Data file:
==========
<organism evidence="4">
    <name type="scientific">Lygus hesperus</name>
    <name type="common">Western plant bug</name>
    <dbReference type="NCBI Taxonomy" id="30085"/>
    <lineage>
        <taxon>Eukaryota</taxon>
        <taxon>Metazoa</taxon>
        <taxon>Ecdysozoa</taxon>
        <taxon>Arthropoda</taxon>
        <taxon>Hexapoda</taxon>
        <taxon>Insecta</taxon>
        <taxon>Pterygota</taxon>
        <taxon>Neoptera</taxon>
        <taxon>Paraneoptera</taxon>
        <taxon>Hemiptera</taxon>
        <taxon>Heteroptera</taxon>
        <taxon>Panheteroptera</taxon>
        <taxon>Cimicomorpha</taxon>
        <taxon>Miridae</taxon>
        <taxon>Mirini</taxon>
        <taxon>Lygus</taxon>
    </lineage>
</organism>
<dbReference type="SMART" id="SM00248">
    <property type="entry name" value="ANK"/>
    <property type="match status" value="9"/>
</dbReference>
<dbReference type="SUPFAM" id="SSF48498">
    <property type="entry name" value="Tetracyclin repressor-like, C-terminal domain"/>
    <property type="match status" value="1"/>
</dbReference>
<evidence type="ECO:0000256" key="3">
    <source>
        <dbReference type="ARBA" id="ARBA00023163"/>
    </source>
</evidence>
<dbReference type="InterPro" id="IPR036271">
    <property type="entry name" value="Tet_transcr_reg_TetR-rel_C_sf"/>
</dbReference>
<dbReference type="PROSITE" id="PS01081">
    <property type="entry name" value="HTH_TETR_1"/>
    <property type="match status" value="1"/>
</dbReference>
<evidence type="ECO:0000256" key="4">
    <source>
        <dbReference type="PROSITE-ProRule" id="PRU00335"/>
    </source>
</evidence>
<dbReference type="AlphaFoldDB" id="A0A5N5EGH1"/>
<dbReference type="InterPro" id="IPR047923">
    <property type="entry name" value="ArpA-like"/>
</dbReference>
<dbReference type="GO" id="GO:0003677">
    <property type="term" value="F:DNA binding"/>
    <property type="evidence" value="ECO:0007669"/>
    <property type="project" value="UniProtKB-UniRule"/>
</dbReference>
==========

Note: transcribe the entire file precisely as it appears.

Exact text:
<organism evidence="4">
    <name type="scientific">Lygus hesperus</name>
    <name type="common">Western plant bug</name>
    <dbReference type="NCBI Taxonomy" id="30085"/>
    <lineage>
        <taxon>Eukaryota</taxon>
        <taxon>Metazoa</taxon>
        <taxon>Ecdysozoa</taxon>
        <taxon>Arthropoda</taxon>
        <taxon>Hexapoda</taxon>
        <taxon>Insecta</taxon>
        <taxon>Pterygota</taxon>
        <taxon>Neoptera</taxon>
        <taxon>Paraneoptera</taxon>
        <taxon>Hemiptera</taxon>
        <taxon>Heteroptera</taxon>
        <taxon>Panheteroptera</taxon>
        <taxon>Cimicomorpha</taxon>
        <taxon>Miridae</taxon>
        <taxon>Mirini</taxon>
        <taxon>Lygus</taxon>
    </lineage>
</organism>
<dbReference type="SMART" id="SM00248">
    <property type="entry name" value="ANK"/>
    <property type="match status" value="9"/>
</dbReference>
<dbReference type="SUPFAM" id="SSF48498">
    <property type="entry name" value="Tetracyclin repressor-like, C-terminal domain"/>
    <property type="match status" value="1"/>
</dbReference>
<evidence type="ECO:0000256" key="3">
    <source>
        <dbReference type="ARBA" id="ARBA00023163"/>
    </source>
</evidence>
<dbReference type="InterPro" id="IPR036271">
    <property type="entry name" value="Tet_transcr_reg_TetR-rel_C_sf"/>
</dbReference>
<dbReference type="PROSITE" id="PS01081">
    <property type="entry name" value="HTH_TETR_1"/>
    <property type="match status" value="1"/>
</dbReference>
<evidence type="ECO:0000256" key="4">
    <source>
        <dbReference type="PROSITE-ProRule" id="PRU00335"/>
    </source>
</evidence>
<dbReference type="AlphaFoldDB" id="A0A5N5EGH1"/>
<dbReference type="InterPro" id="IPR047923">
    <property type="entry name" value="ArpA-like"/>
</dbReference>
<dbReference type="GO" id="GO:0003677">
    <property type="term" value="F:DNA binding"/>
    <property type="evidence" value="ECO:0007669"/>
    <property type="project" value="UniProtKB-UniRule"/>
</dbReference>